The 14 horses ready to start in the $10 million Dubai World Cup (UAE-I) March 26 are expected to make history as the highest earning field in racing history outside Japan, where larger numbers are allowed to run in races and where purses are the most lucrative in the world.
Martin Talty, director of the Dubai Racing Club’s international department, said that the 14 runners represent six countries. Eleven are grade/group I winners, and together they have won a remarkable 27 grade/group I races while earning a staggering $40,816,859. “That means the average earnings per starter is about $3 million,” Talty observed.
The leading earner in the group is Japanese Horse of the Year and multiple champion Buena Vista, a 5-year-old mare who has bankrolled more than $12 million and is bidding to become the world’s all-time leading earner. If she wins the World Cup, which is worth $6 million to the victor, she will easily surpass 2000 Japanese Horse of the Year T.M.Opera O, who earned $16,200,300.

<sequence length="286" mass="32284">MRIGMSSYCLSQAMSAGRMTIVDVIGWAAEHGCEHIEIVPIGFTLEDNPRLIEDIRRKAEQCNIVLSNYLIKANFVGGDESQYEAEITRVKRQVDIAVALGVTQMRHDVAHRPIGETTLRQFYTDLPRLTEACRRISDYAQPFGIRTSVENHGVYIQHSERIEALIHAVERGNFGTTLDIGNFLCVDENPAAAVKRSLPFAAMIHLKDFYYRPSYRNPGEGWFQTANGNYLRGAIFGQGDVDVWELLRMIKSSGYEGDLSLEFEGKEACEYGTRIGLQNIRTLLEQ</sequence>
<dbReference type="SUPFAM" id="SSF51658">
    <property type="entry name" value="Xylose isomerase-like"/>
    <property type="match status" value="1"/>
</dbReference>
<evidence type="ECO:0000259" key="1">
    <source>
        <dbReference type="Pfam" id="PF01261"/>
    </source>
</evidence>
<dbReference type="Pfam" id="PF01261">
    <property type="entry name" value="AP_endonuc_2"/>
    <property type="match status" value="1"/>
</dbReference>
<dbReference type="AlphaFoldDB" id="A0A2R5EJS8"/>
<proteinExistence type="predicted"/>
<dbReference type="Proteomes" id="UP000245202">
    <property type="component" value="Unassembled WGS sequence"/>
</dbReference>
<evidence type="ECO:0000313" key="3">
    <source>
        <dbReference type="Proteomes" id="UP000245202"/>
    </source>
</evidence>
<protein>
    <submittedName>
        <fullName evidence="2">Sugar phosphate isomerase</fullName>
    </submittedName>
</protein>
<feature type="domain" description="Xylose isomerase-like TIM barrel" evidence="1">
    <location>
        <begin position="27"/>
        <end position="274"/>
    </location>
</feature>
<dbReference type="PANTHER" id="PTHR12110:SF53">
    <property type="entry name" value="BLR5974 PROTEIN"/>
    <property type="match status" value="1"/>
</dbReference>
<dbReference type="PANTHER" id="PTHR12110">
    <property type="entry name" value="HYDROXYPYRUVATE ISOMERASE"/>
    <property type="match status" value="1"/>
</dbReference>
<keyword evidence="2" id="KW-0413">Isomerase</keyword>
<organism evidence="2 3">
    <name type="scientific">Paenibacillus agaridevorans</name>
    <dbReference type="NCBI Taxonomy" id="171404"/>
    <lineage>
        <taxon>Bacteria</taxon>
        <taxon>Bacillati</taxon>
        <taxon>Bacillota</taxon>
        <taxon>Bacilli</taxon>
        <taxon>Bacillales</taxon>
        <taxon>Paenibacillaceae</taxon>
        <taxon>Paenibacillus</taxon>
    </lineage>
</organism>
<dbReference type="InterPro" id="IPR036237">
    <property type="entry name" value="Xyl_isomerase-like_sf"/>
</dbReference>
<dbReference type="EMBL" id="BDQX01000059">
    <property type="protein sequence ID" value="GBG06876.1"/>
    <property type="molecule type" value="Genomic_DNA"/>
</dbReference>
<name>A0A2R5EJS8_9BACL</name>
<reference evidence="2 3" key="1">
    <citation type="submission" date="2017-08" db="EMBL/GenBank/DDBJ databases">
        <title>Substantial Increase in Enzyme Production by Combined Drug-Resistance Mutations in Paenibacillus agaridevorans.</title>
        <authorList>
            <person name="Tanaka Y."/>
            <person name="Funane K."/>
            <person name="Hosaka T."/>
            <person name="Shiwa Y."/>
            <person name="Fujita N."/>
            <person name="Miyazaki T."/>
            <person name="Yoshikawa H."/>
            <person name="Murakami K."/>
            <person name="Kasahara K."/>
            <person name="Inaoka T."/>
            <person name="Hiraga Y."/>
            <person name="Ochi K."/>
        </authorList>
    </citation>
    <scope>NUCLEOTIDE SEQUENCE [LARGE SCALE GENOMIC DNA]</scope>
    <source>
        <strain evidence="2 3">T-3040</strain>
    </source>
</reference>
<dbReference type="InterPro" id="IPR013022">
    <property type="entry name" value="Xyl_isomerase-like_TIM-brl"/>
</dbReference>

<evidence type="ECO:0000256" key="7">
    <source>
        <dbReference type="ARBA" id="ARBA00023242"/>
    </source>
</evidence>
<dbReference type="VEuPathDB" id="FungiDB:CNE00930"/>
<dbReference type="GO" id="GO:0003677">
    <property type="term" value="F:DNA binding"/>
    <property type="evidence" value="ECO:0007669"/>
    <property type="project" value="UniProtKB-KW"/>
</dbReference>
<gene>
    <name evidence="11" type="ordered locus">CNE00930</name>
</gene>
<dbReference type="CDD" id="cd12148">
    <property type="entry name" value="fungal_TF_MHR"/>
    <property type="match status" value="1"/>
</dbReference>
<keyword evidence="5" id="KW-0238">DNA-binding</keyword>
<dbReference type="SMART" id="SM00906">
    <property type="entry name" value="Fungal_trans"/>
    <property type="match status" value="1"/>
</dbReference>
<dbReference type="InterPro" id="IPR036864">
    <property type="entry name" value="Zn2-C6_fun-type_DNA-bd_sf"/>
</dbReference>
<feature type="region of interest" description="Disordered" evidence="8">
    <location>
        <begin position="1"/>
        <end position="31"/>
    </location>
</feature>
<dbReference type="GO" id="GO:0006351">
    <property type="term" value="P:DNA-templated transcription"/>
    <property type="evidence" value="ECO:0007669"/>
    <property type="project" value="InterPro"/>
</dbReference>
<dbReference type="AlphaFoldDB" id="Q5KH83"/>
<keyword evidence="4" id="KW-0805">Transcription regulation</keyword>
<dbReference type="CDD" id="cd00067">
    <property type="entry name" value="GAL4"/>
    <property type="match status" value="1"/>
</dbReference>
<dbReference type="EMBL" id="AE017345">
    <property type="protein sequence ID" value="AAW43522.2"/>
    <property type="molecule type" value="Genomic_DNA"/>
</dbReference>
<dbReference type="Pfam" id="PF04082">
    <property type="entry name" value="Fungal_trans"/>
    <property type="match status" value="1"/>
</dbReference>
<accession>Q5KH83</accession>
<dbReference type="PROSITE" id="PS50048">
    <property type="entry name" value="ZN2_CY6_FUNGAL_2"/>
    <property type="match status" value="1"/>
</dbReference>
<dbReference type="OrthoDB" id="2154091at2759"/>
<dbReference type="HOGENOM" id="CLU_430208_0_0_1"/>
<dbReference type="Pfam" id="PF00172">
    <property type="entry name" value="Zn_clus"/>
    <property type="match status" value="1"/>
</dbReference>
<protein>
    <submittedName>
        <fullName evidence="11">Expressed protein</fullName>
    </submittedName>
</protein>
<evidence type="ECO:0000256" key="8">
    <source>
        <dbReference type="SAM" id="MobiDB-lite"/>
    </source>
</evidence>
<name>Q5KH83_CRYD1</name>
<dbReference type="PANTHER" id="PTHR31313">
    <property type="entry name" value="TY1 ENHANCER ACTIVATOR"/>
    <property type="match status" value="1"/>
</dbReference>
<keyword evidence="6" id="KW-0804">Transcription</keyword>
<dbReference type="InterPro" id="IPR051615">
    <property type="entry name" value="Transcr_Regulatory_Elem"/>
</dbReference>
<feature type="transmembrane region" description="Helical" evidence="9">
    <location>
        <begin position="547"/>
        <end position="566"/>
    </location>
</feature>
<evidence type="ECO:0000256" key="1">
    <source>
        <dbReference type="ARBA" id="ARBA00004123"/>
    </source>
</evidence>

The seven Thoroughbred races are worth a total of $26 million, the richest day of racing anywhere on the globe. There are expected to be 13 countries represented by 71 international runners and 54 individual trainers.
Three American-based runners are expected to start in both the $1 million Godolphin Mile (UAE-II) and the $1 million Al Quoz Sprint (UAE-II). Grade/group I winners I Want Revenge and Crowded House will lead the American charge in the Godolphin Mile, and they will be joined by Make Music For Me. Also in the field will be the speedy Conveyance, who was sold last year prior to his start in the Kentucky Derby Presented by Yum! Brands (gr. I) and now races for Sheikh Rashid bin Mohammed al Maktoum’s Dubai-based Zabeel Racing International.
Quick Enough, trained by Doug O'Neill, Stradivinsky, trained by Rick Dutrow Jr., and Mr Gruff, conditioned by Ron Ellis, will be America's representatives in the Al Quoz Sprint over 1,000 meters (about five furlongs) on the turf.
Among those they will face are multiple South African champion J J the Jet Plane, winner of the 2010 Hong Kong Sprint (HK-I), international group I winner War Artist and locally based Happy Dubai, winner of three of four starts on the Meydan turf during the 2011 Dubai International Racing Carnival.